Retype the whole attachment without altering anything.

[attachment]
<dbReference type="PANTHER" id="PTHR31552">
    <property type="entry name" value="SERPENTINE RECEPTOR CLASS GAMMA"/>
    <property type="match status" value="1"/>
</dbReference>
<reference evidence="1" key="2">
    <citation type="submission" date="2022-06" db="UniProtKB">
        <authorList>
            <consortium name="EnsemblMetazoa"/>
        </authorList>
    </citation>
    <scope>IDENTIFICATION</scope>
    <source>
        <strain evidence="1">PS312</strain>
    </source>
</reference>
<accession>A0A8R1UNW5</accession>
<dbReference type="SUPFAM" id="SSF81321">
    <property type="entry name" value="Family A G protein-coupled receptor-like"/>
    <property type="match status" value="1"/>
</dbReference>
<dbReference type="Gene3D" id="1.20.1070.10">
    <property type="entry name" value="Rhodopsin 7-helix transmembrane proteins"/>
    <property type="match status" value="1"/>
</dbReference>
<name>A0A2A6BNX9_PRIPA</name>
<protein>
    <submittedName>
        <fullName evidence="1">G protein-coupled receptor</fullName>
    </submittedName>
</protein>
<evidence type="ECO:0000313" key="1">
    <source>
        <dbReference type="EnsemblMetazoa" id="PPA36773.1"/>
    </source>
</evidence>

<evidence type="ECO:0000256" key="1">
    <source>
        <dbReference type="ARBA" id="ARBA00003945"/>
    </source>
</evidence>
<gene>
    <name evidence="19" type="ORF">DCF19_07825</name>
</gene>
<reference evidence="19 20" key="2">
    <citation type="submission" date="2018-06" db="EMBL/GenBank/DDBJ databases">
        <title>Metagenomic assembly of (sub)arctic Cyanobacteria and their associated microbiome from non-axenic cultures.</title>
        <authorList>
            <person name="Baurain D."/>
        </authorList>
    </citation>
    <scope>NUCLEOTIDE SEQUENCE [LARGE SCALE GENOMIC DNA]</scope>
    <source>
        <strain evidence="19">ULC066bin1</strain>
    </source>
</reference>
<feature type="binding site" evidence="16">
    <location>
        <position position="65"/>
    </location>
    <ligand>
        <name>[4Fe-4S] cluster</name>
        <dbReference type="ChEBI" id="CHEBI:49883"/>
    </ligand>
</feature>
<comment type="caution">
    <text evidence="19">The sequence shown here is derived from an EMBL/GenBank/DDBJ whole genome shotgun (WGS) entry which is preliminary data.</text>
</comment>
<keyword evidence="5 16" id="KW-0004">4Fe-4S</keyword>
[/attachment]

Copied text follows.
<dbReference type="PANTHER" id="PTHR31552">
    <property type="entry name" value="SERPENTINE RECEPTOR CLASS GAMMA"/>
    <property type="match status" value="1"/>
</dbReference>
<reference evidence="1" key="2">
    <citation type="submission" date="2022-06" db="UniProtKB">
        <authorList>
            <consortium name="EnsemblMetazoa"/>
        </authorList>
    </citation>
    <scope>IDENTIFICATION</scope>
    <source>
        <strain evidence="1">PS312</strain>
    </source>
</reference>
<accession>A0A8R1UNW5</accession>
<dbReference type="SUPFAM" id="SSF81321">
    <property type="entry name" value="Family A G protein-coupled receptor-like"/>
    <property type="match status" value="1"/>
</dbReference>
<dbReference type="Gene3D" id="1.20.1070.10">
    <property type="entry name" value="Rhodopsin 7-helix transmembrane proteins"/>
    <property type="match status" value="1"/>
</dbReference>
<name>A0A2A6BNX9_PRIPA</name>
<protein>
    <submittedName>
        <fullName evidence="1">G protein-coupled receptor</fullName>
    </submittedName>
</protein>
<evidence type="ECO:0000313" key="1">
    <source>
        <dbReference type="EnsemblMetazoa" id="PPA36773.1"/>
    </source>
</evidence>

<evidence type="ECO:0000256" key="1">
    <source>
        <dbReference type="ARBA" id="ARBA00003945"/>
    </source>
</evidence>
<gene>
    <name evidence="19" type="ORF">DCF19_07825</name>
</gene>
<reference evidence="19 20" key="2">
    <citation type="submission" date="2018-06" db="EMBL/GenBank/DDBJ databases">
        <title>Metagenomic assembly of (sub)arctic Cyanobacteria and their associated microbiome from non-axenic cultures.</title>
        <authorList>
            <person name="Baurain D."/>
        </authorList>
    </citation>
    <scope>NUCLEOTIDE SEQUENCE [LARGE SCALE GENOMIC DNA]</scope>
    <source>
        <strain evidence="19">ULC066bin1</strain>
    </source>
</reference>
<feature type="binding site" evidence="16">
    <location>
        <position position="65"/>
    </location>
    <ligand>
        <name>[4Fe-4S] cluster</name>
        <dbReference type="ChEBI" id="CHEBI:49883"/>
    </ligand>
</feature>
<comment type="caution">
    <text evidence="19">The sequence shown here is derived from an EMBL/GenBank/DDBJ whole genome shotgun (WGS) entry which is preliminary data.</text>
</comment>
<keyword evidence="5 16" id="KW-0004">4Fe-4S</keyword>